In the Isle of Man there is no general
capital gains tax, turnover tax or capital transfer
tax, and there are no stamp duties. Apart from VAT,
the only significant tax is income tax which is levied
on 'persons', ie individuals or corporations (companies).
The Assessor of Income Tax is the head of the Income
Tax Division of the Manx Treasury and carries out the
functions of tax assessment and collection. The Manx
tax year runs from April 6th to April 5th (as in the
In 2006, the jurisdiction moved towards
a zero tax rate for all businesses, except companies
holding banking licences and those receiving income
from land and property in the Isle of Man (which includes
rental income, extraction of minerals and property development).
Prior to this change, companies in the insurance, fund
management, space and satellite technology and shipping
sectors enjoyed a zero rate of corporate tax (extended
in 2005 to companies in the manufacturing, film, e-gaming,
tourist accommodation, agriculture and fishing sectors).
The 0% tax regime is intended to stimulate
inward investment by businesses establishing on the
Island, and provide a consistent treatment across all
sectors of the economy as part of the Isle of Man’s
commitment to a diversified economy. However, the future
of the '0/10' system was subject to some uncertainty,
having attracted the attentions of the European Union's
Code of Conduct on Business Taxation (see below).
The VAT rate cut from 17.5% to 15% entered into force
on December 1, 2008, was considered as a temporary measure
to buoy consumer consumption during the recession and
the increased rate of 17.5% became effective again after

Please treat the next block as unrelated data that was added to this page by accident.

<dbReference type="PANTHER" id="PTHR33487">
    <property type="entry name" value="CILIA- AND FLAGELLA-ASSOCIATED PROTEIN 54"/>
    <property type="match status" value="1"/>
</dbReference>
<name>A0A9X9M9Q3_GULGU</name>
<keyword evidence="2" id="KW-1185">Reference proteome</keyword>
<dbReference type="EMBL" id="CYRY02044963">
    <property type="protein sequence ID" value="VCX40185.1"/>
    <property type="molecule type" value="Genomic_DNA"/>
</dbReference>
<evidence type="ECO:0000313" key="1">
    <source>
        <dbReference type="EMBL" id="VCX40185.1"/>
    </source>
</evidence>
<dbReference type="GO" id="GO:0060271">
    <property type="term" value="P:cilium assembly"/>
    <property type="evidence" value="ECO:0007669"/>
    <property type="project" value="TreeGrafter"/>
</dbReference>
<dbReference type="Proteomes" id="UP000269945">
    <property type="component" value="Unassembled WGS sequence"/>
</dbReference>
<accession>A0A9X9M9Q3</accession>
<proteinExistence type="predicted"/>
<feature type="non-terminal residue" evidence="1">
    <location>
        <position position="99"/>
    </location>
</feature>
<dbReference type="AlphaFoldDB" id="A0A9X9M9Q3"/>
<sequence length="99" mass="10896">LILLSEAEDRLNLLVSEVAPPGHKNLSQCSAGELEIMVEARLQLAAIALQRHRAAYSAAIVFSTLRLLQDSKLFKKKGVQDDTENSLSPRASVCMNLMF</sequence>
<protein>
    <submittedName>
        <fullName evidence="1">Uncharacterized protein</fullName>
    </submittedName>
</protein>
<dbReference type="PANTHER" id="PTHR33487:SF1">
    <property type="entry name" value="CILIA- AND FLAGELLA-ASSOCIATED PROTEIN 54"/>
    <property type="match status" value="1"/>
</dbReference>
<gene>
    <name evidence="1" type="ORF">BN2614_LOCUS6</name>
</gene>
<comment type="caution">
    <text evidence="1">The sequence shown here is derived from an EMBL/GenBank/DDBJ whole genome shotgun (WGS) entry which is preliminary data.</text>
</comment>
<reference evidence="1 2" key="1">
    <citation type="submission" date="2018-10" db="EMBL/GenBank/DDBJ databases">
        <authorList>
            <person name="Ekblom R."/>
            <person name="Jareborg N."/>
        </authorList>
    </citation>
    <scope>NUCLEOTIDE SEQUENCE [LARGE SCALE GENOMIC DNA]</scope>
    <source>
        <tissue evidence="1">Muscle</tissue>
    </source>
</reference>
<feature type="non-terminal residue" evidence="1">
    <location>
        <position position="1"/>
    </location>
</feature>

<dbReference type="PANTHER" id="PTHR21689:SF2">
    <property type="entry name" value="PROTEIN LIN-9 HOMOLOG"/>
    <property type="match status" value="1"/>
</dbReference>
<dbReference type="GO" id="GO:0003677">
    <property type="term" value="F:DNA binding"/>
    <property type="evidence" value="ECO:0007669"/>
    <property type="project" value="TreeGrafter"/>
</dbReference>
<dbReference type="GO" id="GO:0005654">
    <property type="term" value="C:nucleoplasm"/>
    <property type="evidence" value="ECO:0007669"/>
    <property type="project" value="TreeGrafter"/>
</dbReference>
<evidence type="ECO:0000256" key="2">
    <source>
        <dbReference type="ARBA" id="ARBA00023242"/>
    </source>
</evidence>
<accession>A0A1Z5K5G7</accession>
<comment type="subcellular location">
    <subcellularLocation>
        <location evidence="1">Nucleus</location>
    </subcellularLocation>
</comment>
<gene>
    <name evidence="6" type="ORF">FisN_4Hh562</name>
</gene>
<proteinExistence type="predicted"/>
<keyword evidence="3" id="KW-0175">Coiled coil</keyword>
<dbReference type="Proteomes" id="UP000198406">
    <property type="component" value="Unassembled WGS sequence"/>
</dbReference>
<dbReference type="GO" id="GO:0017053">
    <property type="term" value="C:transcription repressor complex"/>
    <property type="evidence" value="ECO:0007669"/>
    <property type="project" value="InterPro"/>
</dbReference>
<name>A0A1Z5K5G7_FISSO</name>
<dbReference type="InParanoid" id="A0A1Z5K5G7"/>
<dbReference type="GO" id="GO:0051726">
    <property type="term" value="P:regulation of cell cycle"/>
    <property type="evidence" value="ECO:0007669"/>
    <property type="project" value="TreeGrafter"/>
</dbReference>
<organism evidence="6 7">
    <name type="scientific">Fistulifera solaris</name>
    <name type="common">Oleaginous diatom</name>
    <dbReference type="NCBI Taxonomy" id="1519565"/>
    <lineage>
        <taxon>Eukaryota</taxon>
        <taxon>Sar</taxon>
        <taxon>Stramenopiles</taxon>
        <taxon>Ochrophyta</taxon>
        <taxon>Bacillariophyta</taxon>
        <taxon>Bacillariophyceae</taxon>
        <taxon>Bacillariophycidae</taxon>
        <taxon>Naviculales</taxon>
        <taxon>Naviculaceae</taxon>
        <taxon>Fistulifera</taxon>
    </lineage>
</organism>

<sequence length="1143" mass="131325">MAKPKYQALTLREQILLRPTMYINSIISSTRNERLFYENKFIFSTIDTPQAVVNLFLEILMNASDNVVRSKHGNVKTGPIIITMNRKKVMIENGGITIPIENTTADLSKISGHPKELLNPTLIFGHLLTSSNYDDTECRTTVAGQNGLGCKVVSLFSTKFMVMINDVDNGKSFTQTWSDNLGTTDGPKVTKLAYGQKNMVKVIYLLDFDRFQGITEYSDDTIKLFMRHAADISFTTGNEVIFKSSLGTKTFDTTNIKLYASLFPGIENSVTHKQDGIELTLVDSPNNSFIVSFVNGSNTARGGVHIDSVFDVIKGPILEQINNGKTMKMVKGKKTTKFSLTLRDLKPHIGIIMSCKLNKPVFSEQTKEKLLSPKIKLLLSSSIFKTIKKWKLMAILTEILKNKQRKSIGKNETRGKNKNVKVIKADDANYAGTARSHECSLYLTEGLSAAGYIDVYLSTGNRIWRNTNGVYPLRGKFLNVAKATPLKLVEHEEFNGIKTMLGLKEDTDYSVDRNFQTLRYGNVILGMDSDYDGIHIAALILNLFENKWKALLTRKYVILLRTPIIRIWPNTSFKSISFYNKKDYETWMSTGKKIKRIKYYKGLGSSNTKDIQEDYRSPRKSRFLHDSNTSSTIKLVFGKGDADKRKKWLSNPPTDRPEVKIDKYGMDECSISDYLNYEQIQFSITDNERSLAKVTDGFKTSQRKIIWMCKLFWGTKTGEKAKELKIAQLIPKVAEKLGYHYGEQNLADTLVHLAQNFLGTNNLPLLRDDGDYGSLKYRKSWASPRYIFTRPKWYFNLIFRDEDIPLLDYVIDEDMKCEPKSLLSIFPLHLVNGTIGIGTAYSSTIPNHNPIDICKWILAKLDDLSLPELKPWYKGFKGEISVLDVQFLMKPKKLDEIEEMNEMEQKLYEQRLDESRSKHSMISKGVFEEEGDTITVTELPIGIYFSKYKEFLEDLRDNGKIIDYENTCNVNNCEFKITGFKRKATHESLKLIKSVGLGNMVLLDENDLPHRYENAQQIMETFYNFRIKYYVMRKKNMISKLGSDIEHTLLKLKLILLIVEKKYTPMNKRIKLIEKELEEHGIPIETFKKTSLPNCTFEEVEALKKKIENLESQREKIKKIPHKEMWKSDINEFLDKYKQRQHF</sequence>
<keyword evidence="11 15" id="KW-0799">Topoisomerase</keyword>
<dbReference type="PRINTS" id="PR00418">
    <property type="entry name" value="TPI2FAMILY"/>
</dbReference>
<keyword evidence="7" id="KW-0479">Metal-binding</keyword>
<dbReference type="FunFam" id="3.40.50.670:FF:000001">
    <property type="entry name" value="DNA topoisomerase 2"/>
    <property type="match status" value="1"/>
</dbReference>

midnight of December 31, 2009.
The standard value-added tax (VAT) rate in the Isle
of Man increased to 20% with effect from January 4,
2011, in line with the UK.
The Future of the 0/10 Regime
In February 2010, the Isle of Man Income Tax Department
launched a consultation on the future of business taxation
on the island following scrutiny of its 0/10% regime
from the European Union (EU) Code of Conduct For Business
The Isle of Man’s decision to amend its business
tax regime was first announced on October 20, 2009,
by the Isle of Man Chief Minister, Tony Brown, in a
statement to the island's parliament, the Tynwald, in
response to changes to the Customs & Excise Agreement
revenue sharing arrangements between the Isle of Man
and the United Kingdom (UK) and other international
As part of his statement, the Chief Minister said:
“We have been watching the way international
sentiments and standards have been moving in response
to the global economic crisis, and especially the speed
with which such matters have been changing and the potential
effect they may have on our economy."
“[Revisiting our business tax regime] will allow
us to develop and position the island and its future
tax regime, so the island can continue to remain competitive
and at the same time be accepted by the international
community as responsible and co-operative.”
“The government will also be actively looking
to identify what new opportunities can be taken to secure
further business within the Island with a view to continuing
to diversify our economy and increasing our income.”
In December 2010, the Manx government's review of the
0/10% regime was effectively put on ice until a High
Level Working Party established by the European Union